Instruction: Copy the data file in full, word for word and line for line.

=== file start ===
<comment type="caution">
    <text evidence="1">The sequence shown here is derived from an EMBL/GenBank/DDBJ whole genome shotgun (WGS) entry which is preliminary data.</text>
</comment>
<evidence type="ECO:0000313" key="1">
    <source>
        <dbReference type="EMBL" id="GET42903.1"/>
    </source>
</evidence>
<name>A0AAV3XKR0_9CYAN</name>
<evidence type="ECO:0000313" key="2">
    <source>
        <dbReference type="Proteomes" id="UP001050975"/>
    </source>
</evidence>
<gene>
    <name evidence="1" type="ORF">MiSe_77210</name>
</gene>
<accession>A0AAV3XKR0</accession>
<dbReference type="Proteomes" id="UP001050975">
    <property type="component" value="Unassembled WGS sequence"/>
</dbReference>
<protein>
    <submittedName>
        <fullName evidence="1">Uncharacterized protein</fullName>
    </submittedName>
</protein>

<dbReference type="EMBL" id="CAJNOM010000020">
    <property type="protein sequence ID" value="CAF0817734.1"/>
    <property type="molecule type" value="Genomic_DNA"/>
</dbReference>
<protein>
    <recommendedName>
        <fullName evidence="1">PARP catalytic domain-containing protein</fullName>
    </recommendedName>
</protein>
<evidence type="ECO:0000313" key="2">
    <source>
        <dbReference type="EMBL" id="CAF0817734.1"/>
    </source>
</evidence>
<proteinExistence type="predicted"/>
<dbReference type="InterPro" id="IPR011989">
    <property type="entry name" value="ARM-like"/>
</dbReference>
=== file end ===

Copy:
<comment type="caution">
    <text evidence="1">The sequence shown here is derived from an EMBL/GenBank/DDBJ whole genome shotgun (WGS) entry which is preliminary data.</text>
</comment>
<evidence type="ECO:0000313" key="1">
    <source>
        <dbReference type="EMBL" id="GET42903.1"/>
    </source>
</evidence>
<name>A0AAV3XKR0_9CYAN</name>
<evidence type="ECO:0000313" key="2">
    <source>
        <dbReference type="Proteomes" id="UP001050975"/>
    </source>
</evidence>
<gene>
    <name evidence="1" type="ORF">MiSe_77210</name>
</gene>
<accession>A0AAV3XKR0</accession>
<dbReference type="Proteomes" id="UP001050975">
    <property type="component" value="Unassembled WGS sequence"/>
</dbReference>
<protein>
    <submittedName>
        <fullName evidence="1">Uncharacterized protein</fullName>
    </submittedName>
</protein>

<dbReference type="EMBL" id="CAJNOM010000020">
    <property type="protein sequence ID" value="CAF0817734.1"/>
    <property type="molecule type" value="Genomic_DNA"/>
</dbReference>
<protein>
    <recommendedName>
        <fullName evidence="1">PARP catalytic domain-containing protein</fullName>
    </recommendedName>
</protein>
<evidence type="ECO:0000313" key="2">
    <source>
        <dbReference type="EMBL" id="CAF0817734.1"/>
    </source>
</evidence>
<proteinExistence type="predicted"/>
<dbReference type="InterPro" id="IPR011989">
    <property type="entry name" value="ARM-like"/>
</dbReference>